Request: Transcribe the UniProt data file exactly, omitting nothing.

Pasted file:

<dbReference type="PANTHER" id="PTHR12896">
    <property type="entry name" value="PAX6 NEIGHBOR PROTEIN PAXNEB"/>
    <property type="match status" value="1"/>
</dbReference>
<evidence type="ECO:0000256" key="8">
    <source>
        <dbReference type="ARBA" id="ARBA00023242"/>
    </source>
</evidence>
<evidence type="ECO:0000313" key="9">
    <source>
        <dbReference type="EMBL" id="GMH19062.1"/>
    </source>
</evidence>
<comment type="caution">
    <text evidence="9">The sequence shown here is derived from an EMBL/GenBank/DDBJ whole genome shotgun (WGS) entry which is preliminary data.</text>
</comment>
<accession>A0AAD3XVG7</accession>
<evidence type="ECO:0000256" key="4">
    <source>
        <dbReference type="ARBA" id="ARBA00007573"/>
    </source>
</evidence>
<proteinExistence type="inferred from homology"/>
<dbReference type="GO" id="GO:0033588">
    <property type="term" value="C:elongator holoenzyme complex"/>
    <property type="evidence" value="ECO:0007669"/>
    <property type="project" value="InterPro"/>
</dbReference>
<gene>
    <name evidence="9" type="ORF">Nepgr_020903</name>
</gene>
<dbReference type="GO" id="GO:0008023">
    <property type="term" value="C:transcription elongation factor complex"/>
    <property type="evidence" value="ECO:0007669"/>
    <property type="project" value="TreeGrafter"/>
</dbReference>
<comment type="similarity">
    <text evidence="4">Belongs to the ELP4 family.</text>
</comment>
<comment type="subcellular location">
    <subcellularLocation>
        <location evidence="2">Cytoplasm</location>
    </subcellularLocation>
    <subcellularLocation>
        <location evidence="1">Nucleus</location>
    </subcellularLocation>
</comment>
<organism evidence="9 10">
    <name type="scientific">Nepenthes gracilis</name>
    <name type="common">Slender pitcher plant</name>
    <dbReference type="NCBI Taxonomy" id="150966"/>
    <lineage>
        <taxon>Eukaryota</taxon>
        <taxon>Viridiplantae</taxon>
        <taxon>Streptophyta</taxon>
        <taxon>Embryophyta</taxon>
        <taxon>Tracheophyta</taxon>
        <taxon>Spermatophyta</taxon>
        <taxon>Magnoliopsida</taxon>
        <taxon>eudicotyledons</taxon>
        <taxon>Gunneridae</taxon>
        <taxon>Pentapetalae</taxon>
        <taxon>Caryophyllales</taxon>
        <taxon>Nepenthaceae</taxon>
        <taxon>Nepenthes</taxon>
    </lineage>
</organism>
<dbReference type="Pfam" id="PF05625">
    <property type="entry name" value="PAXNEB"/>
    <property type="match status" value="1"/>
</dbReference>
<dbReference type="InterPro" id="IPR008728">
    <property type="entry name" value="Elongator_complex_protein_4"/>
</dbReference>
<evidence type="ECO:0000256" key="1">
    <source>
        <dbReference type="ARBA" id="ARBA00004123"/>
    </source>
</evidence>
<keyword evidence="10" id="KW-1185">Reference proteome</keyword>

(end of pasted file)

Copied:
<dbReference type="PANTHER" id="PTHR12896">
    <property type="entry name" value="PAX6 NEIGHBOR PROTEIN PAXNEB"/>
    <property type="match status" value="1"/>
</dbReference>
<evidence type="ECO:0000256" key="8">
    <source>
        <dbReference type="ARBA" id="ARBA00023242"/>
    </source>
</evidence>
<evidence type="ECO:0000313" key="9">
    <source>
        <dbReference type="EMBL" id="GMH19062.1"/>
    </source>
</evidence>
<comment type="caution">
    <text evidence="9">The sequence shown here is derived from an EMBL/GenBank/DDBJ whole genome shotgun (WGS) entry which is preliminary data.</text>
</comment>
<accession>A0AAD3XVG7</accession>
<evidence type="ECO:0000256" key="4">
    <source>
        <dbReference type="ARBA" id="ARBA00007573"/>
    </source>
</evidence>
<proteinExistence type="inferred from homology"/>
<dbReference type="GO" id="GO:0033588">
    <property type="term" value="C:elongator holoenzyme complex"/>
    <property type="evidence" value="ECO:0007669"/>
    <property type="project" value="InterPro"/>
</dbReference>
<gene>
    <name evidence="9" type="ORF">Nepgr_020903</name>
</gene>
<dbReference type="GO" id="GO:0008023">
    <property type="term" value="C:transcription elongation factor complex"/>
    <property type="evidence" value="ECO:0007669"/>
    <property type="project" value="TreeGrafter"/>
</dbReference>
<comment type="similarity">
    <text evidence="4">Belongs to the ELP4 family.</text>
</comment>
<comment type="subcellular location">
    <subcellularLocation>
        <location evidence="2">Cytoplasm</location>
    </subcellularLocation>
    <subcellularLocation>
        <location evidence="1">Nucleus</location>
    </subcellularLocation>
</comment>
<organism evidence="9 10">
    <name type="scientific">Nepenthes gracilis</name>
    <name type="common">Slender pitcher plant</name>
    <dbReference type="NCBI Taxonomy" id="150966"/>
    <lineage>
        <taxon>Eukaryota</taxon>
        <taxon>Viridiplantae</taxon>
        <taxon>Streptophyta</taxon>
        <taxon>Embryophyta</taxon>
        <taxon>Tracheophyta</taxon>
        <taxon>Spermatophyta</taxon>
        <taxon>Magnoliopsida</taxon>
        <taxon>eudicotyledons</taxon>
        <taxon>Gunneridae</taxon>
        <taxon>Pentapetalae</taxon>
        <taxon>Caryophyllales</taxon>
        <taxon>Nepenthaceae</taxon>
        <taxon>Nepenthes</taxon>
    </lineage>
</organism>
<dbReference type="Pfam" id="PF05625">
    <property type="entry name" value="PAXNEB"/>
    <property type="match status" value="1"/>
</dbReference>
<dbReference type="InterPro" id="IPR008728">
    <property type="entry name" value="Elongator_complex_protein_4"/>
</dbReference>
<evidence type="ECO:0000256" key="1">
    <source>
        <dbReference type="ARBA" id="ARBA00004123"/>
    </source>
</evidence>
<keyword evidence="10" id="KW-1185">Reference proteome</keyword>